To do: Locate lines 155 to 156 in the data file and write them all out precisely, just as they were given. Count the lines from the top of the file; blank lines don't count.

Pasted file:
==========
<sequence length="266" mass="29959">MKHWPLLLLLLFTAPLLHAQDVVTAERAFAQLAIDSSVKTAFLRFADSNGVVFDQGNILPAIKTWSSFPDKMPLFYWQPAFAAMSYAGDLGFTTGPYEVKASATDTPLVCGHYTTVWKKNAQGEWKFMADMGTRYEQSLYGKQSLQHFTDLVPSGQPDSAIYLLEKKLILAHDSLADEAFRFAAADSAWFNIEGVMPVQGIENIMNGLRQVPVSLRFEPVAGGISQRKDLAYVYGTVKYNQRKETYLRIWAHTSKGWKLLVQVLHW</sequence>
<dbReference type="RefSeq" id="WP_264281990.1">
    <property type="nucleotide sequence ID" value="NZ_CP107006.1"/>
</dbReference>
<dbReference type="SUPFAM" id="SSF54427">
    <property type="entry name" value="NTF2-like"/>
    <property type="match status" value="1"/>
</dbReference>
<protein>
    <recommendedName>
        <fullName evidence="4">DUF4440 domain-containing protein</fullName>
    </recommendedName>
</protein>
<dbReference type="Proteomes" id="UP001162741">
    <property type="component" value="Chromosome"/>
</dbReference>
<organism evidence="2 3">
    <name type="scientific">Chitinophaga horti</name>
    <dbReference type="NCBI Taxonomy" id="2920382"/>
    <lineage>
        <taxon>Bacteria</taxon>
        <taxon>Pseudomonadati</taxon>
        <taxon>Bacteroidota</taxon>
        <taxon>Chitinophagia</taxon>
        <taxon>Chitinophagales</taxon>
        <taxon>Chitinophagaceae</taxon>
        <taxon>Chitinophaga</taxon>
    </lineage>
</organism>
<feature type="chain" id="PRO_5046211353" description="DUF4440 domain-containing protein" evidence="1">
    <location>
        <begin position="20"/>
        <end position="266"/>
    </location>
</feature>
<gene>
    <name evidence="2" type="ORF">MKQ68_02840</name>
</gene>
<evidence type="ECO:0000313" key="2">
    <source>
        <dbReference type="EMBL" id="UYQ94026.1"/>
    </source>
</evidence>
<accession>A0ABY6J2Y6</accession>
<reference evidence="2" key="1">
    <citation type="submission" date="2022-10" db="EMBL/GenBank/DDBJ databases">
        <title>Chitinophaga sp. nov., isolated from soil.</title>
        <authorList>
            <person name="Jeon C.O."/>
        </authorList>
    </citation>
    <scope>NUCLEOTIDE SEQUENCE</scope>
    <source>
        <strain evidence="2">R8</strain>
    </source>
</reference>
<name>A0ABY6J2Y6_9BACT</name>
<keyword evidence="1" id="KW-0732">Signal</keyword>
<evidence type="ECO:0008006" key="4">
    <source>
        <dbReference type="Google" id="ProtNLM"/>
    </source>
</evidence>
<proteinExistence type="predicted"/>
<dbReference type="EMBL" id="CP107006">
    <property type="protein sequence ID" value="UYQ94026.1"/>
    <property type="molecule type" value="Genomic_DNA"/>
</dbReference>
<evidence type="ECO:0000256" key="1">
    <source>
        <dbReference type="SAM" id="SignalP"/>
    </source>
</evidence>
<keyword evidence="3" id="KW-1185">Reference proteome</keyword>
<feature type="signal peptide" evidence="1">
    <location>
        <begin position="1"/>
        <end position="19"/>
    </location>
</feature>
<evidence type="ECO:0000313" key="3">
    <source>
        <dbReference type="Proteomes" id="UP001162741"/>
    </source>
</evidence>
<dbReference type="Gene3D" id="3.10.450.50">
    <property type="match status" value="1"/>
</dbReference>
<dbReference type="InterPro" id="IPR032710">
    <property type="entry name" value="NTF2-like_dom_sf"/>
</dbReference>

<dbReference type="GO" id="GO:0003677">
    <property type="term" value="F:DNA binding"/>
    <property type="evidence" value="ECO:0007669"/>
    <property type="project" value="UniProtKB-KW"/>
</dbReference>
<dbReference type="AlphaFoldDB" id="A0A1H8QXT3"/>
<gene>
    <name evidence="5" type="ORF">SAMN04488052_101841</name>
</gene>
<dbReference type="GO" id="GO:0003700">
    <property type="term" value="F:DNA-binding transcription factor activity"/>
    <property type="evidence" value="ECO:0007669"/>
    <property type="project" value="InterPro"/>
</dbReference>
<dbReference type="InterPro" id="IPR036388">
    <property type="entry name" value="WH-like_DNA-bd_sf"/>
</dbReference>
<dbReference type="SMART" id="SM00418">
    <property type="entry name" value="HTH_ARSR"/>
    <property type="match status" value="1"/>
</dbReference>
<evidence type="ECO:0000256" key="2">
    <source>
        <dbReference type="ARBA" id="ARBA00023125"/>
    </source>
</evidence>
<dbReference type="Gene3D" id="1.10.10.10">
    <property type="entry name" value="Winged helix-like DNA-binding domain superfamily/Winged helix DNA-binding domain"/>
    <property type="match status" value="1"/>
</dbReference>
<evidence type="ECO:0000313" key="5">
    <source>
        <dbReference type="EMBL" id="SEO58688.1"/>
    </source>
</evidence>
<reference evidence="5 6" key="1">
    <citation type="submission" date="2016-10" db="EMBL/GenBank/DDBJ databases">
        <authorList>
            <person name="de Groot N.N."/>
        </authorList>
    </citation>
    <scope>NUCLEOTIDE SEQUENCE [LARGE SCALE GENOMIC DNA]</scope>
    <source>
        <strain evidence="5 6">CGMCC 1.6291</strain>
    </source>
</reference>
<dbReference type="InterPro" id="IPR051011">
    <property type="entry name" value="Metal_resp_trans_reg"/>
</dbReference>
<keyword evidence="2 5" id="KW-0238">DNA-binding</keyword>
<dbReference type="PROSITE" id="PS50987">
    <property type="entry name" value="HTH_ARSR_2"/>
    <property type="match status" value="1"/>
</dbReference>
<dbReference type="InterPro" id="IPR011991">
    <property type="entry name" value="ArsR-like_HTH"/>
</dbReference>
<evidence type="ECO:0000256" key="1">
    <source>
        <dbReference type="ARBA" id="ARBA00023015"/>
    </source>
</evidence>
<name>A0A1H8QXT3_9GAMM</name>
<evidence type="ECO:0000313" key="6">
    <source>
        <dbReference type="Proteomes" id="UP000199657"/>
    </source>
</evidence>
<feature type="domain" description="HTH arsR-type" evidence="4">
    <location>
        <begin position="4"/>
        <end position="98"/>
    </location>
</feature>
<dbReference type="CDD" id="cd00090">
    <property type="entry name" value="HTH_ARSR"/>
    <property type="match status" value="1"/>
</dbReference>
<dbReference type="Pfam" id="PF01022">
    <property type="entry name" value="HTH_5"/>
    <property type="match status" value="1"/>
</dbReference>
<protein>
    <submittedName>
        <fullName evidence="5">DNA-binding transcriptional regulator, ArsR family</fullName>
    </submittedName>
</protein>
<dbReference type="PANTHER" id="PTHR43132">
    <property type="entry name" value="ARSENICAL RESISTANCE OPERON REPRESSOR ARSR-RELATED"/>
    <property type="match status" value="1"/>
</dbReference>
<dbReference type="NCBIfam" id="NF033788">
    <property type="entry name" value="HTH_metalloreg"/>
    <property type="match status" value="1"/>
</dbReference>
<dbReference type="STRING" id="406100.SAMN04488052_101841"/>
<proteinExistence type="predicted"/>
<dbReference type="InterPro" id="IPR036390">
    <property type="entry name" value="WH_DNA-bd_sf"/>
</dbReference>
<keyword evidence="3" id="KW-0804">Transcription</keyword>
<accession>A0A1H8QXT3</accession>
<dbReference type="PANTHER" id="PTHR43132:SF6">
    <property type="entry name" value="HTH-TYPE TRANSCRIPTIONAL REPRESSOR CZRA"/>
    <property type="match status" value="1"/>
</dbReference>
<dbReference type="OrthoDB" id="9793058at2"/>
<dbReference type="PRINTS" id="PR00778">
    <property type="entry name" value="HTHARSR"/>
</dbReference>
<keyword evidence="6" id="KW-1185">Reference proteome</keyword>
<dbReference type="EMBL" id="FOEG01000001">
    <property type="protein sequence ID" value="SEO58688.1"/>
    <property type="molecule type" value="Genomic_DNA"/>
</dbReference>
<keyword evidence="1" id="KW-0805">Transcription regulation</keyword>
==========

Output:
<evidence type="ECO:0000313" key="6">
    <source>